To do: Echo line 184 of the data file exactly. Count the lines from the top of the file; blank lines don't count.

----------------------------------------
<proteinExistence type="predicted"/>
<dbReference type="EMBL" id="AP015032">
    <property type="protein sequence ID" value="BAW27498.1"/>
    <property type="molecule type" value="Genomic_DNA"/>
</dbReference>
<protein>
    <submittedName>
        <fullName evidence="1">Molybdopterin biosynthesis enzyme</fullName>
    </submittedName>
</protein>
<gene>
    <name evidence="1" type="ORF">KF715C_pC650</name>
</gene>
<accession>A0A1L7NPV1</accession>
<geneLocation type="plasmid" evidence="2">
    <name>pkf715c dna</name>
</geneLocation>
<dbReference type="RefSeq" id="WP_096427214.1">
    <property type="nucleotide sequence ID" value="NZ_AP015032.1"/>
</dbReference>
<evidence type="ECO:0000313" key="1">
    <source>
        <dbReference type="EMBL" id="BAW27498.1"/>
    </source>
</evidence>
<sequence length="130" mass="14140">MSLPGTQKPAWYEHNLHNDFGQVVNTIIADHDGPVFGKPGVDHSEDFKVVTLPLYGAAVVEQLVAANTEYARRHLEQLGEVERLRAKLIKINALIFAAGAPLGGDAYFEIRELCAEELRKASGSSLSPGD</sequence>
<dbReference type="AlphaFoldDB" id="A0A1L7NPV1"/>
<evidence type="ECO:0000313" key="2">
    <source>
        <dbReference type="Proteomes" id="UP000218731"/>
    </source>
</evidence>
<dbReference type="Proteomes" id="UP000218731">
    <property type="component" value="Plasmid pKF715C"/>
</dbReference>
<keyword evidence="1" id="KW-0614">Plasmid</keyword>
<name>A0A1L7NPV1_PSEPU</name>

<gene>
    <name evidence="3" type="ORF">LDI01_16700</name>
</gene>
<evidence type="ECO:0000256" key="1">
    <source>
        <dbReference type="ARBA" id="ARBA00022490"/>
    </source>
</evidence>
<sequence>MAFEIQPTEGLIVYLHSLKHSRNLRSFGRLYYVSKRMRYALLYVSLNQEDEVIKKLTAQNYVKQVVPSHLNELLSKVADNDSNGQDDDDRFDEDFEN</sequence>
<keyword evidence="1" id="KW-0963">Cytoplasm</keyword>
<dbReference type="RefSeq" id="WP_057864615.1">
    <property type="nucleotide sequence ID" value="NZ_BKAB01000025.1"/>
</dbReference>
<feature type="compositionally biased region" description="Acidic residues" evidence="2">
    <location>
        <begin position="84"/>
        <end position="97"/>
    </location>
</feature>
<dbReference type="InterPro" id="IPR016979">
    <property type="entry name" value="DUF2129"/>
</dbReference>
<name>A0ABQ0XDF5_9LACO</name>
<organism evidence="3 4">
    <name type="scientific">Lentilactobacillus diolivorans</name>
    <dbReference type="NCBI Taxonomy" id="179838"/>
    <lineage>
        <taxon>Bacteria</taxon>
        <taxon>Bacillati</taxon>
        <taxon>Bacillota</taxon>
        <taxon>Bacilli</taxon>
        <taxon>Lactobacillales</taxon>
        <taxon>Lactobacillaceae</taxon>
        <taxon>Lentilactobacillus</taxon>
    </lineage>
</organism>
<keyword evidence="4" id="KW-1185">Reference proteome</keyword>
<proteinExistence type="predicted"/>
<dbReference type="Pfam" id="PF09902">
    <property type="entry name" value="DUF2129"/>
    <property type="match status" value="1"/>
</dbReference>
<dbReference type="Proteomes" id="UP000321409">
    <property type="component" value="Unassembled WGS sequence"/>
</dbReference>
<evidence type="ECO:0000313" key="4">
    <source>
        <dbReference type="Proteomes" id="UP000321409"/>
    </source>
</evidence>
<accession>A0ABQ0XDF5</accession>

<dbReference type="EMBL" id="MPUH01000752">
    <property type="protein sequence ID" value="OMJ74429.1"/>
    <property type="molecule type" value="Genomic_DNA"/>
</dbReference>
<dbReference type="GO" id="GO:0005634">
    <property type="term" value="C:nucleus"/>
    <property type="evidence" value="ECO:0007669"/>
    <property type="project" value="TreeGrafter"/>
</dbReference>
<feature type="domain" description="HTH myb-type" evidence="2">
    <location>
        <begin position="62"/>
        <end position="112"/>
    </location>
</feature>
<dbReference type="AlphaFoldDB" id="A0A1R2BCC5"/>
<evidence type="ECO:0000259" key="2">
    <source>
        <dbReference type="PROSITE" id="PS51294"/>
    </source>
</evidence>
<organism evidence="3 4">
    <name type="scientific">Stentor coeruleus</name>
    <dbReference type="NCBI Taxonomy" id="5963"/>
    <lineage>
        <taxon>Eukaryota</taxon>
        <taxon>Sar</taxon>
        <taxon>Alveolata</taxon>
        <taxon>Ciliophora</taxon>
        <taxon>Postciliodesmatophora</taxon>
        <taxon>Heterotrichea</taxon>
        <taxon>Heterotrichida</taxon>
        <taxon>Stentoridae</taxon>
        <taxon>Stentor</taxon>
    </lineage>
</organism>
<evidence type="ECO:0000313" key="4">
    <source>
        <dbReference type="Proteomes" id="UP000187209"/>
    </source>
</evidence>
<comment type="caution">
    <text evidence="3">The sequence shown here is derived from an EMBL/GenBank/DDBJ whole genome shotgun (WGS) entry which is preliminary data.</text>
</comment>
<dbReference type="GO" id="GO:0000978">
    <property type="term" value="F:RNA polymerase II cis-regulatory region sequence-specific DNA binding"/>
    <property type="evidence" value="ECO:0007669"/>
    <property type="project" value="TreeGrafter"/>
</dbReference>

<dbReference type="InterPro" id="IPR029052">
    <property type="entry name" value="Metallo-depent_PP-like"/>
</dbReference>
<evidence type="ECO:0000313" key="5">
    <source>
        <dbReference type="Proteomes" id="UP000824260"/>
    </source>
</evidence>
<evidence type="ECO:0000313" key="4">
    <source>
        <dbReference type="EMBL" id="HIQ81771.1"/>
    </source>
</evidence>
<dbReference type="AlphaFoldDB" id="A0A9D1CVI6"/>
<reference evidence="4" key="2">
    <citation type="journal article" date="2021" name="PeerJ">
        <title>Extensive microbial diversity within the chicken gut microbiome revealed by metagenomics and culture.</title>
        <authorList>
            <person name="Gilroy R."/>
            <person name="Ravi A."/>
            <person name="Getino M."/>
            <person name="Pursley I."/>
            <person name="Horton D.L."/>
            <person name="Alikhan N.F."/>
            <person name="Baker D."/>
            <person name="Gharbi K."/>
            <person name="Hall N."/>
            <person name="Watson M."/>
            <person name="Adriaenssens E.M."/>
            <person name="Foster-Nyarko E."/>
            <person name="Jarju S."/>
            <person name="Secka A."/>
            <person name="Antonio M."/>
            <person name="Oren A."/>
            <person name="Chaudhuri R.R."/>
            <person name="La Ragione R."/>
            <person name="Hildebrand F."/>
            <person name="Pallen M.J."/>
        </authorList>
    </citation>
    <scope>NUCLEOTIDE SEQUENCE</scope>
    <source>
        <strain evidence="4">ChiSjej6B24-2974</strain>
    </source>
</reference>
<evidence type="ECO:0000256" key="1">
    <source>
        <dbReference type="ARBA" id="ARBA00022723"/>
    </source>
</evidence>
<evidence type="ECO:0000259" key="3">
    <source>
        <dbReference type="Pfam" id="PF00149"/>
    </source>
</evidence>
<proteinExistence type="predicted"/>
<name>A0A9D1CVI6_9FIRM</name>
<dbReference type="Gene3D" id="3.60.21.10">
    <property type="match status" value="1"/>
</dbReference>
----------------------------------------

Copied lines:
    <source>